As you might expect, controversy has followed, most recently having to do with a negative review about his book. In response to a New York Review of Books essay by the Indian novelist and essayist Pankaj Mishra titled, “Jordan Peterson & Fascist Mysticism,” Peterson tweeted at Mishra: “And you call me a fascist? You sanctimonious prick. If you were in my room at the moment, I’d slap you happily.”
I thought the Mishra piece was terrible and wondered why NYRB had published it. Niall Ferguson recently threatened to sue Mishra for libel after he accused Ferguson of racism in a piece he wrote for the London Review of Books.  
For what it’s worth, Peterson doesn’t see himself as a conservative, so much as a “terrified traditionalist” who generally believes in exercising caution over endorsing sweeping or radical cultural changes.
Sounds like me.

Something to think on …

You can easily judge the character of a man by how he treats those who can do nothing for him.
— Johann Wolfgang von Goethe, who died on this date in 1832

Wednesday, March 21, 2018

A sonnet and some questions …

Hmm …

… The Advice Columnists Who Prescribe Literature as Medicine | The New Yorker. (Hat tip, Dave Lull.)

I presume you would first have to have the necessary problems.

Pilgrims …

 Informal Inquiries (2nd edition): The Clerkenwell Tales by Peter Ackroyd.

Ackroyd has also written a biography of Chaucer.

The times they are a changing...and/or we really don't remember right.

Hazleton was another former coal mining town slipping into decline until a wave of Latinos arrived. It would not be an overstatement to say a tidal wave. In 2000 Hazleton’s 23,399 residents were 95 percent non-Hispanic white and less than 5 percent Latino. By 2016 Latinos became the majority, composing 52 percent of the population, while the white share plunged to 44 percent.
This article, partially profiling Hazleton PA, is from National Geographic's race issue.  There is a quote later on too:
White Hazletonians consistently recalled a city that was “close-knit, quiet, obedient, honest, harmless, and hardworking” and described newcomers (Latinos) as “loud, disobedient, manipulative, lawless, and lazy.”  
The Hazletonians interviewed are wrong.  Interesting how they falsely glorify those days.  

Hazleton has always been a pit during my lifetime -- over many years.  My parents were fron there, and couldn't wait to flee.  I still go back to visit relatives.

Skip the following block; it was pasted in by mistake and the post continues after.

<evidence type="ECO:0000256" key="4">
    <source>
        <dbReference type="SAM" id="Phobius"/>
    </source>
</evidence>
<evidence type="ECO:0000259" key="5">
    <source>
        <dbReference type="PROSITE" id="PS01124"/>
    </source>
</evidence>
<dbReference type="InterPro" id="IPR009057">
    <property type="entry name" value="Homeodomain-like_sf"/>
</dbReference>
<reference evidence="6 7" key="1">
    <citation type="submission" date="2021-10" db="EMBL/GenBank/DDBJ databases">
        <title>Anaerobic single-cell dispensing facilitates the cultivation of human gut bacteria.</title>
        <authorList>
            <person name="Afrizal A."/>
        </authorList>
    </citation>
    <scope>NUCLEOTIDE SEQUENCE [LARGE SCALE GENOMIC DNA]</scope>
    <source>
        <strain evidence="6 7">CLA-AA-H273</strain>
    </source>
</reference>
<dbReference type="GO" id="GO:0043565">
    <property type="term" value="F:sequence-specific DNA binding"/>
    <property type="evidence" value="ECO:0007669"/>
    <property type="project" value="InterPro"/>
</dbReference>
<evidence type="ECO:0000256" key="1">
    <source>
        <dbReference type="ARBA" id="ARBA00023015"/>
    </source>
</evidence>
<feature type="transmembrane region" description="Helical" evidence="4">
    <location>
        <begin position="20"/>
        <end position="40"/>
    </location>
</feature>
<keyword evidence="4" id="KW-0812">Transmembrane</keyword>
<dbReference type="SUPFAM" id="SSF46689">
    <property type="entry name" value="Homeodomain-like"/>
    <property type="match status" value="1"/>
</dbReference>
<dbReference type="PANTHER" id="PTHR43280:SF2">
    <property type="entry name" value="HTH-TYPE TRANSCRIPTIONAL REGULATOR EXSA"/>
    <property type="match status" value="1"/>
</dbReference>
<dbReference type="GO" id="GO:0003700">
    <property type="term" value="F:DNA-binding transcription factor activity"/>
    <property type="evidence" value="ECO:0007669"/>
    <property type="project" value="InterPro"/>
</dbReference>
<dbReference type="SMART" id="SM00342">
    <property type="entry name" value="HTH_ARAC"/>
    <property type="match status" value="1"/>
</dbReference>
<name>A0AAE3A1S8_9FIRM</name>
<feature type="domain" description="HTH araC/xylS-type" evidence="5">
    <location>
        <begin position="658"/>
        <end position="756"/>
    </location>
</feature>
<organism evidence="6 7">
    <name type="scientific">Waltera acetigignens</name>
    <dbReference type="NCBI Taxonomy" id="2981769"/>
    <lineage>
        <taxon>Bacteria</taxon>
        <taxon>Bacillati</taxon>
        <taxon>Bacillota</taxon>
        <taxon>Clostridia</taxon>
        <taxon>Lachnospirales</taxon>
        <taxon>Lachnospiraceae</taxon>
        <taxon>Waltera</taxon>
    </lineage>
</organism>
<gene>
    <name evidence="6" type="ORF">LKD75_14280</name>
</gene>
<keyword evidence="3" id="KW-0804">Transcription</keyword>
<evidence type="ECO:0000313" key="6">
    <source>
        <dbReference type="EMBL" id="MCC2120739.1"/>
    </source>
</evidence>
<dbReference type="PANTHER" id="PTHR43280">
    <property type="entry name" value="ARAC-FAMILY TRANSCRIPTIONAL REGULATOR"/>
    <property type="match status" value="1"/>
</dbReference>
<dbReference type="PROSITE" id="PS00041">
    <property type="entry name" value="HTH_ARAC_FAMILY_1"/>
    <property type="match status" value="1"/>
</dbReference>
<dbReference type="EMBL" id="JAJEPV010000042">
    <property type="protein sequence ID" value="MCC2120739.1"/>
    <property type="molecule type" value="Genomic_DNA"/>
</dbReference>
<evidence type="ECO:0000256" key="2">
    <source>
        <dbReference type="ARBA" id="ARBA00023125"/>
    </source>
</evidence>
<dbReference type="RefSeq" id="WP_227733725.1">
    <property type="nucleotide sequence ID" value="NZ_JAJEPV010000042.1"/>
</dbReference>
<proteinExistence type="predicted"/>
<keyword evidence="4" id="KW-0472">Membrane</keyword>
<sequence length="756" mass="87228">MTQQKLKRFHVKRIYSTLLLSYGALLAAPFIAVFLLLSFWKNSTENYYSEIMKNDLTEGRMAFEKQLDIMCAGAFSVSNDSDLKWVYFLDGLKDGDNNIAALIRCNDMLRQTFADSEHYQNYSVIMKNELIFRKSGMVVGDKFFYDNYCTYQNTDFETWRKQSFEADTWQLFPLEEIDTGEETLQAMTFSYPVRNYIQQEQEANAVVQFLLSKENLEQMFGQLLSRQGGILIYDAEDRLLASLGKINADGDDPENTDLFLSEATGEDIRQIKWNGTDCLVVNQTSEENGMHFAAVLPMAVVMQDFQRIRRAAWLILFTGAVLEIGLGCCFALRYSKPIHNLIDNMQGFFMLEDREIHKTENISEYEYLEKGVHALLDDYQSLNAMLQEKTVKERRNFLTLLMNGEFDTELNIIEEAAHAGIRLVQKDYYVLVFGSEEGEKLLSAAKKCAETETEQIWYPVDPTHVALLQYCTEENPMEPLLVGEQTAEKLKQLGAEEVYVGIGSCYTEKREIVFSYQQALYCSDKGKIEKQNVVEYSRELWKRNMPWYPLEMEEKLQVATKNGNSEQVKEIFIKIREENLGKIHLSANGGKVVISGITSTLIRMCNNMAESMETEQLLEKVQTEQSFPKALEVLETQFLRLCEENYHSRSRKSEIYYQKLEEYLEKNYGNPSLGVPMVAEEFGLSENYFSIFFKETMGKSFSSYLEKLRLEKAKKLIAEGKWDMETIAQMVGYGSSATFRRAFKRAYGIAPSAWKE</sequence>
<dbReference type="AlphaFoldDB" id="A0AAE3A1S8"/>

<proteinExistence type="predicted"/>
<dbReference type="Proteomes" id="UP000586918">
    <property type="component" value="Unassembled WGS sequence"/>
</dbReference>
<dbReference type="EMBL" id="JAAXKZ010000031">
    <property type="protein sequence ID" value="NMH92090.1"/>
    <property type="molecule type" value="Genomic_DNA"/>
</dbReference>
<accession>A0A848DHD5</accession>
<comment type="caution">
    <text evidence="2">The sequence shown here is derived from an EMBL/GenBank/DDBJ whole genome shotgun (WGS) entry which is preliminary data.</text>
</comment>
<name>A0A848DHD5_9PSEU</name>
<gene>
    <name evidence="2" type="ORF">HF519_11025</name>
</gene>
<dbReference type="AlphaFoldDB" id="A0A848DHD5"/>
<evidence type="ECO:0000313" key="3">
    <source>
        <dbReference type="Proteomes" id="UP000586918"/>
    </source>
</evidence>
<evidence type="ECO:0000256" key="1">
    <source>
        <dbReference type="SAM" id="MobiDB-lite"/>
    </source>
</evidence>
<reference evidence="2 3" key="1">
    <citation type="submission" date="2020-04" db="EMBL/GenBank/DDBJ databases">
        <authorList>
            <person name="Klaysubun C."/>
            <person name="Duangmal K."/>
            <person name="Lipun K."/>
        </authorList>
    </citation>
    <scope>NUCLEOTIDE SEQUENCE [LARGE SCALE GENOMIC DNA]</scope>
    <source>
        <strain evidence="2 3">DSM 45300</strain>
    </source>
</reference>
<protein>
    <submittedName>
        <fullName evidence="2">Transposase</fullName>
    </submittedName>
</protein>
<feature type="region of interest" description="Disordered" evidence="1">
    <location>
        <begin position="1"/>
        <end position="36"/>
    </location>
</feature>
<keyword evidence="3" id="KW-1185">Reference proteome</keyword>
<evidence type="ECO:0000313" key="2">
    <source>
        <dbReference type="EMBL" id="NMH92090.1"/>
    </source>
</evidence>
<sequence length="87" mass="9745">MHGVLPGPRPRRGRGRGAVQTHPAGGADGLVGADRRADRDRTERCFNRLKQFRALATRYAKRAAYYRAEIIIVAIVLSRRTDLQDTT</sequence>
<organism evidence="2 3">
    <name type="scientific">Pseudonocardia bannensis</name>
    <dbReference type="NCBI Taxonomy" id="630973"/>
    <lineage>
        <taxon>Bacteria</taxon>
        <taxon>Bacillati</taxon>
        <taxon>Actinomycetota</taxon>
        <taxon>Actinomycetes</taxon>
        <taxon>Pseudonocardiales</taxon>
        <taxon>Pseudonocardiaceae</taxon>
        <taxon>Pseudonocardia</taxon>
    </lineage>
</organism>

Hazleton was a mining city.  It fell apart in post WWII - when the mines started to close and strip mining took over.  The strip mines required many fewer people, and Hazleton had no other industry.  It was a depressed place for many years following.  

Even before that it was a harsh town -- my dad used to tell the story of his mother's first husband dying in the mines one day and the workers simply brought his body back to her porch, left him there, and that was that. 

Getting at the truth …

As If!  (Hat tip, Dave Lull.)
Appiah considers another type of idealization that he calls “counter-normative”: thinking or acting as if a moral principle is true although we know it isn’t. He believes we do this when we treat certain prohibitions—against murder or torture, for example—as moral absolutes. His view is that strictly, there are exceptions to any such rule, but it may be better to treat it as exceptionless. In that way we will be sure to avoid unjustified violations, without countervailing risk, since “it is remarkably unlikely that I will ever be in one of those situations where it might be that murder was permissible (and even less likely that I will ever be in one where it is required).” Appiah adds that sometimes the advantage of the fiction will depend on its acceptance not by an individual but by a community. Perhaps the strict rule against making false promises would be an example, since even if it is not universally obeyed, the general belief that it is generally accepted encourages people to trust one another.

Something to think on …

Despair is the only genuine atheism.
— Jean Paul, born on this date in 1763

Listen in …

… Episode 261 – Robert Weil – The Virtual Memories Show.

“Translation editing is all about the idiom.”

Explications welcome …

 Informal Inquiries (2nd edition): “After great pain, a formal feeling comes”.

Tuesday, March 20, 2018

Agatha Christie

Frank writes below about an Agatha Christie biography.  Coincidentally I have been rereading her books, they are very inexpensive through Amazon Kindle and If you need really good entertainment you can do far worse than her books.  

The Mysterious Affair at Styles, Ten Little Soldiers, The Secret Adversary are so remarkably well written, with characters and plots that are simply engrossing, and her style is very clean and almost sparse, like Elmore Leonard sparse, far moreso than I remembered.  She was an innovator in many ways too, so if you haven't read The Murder of Roger Ackroyd I would encourage to to do that too.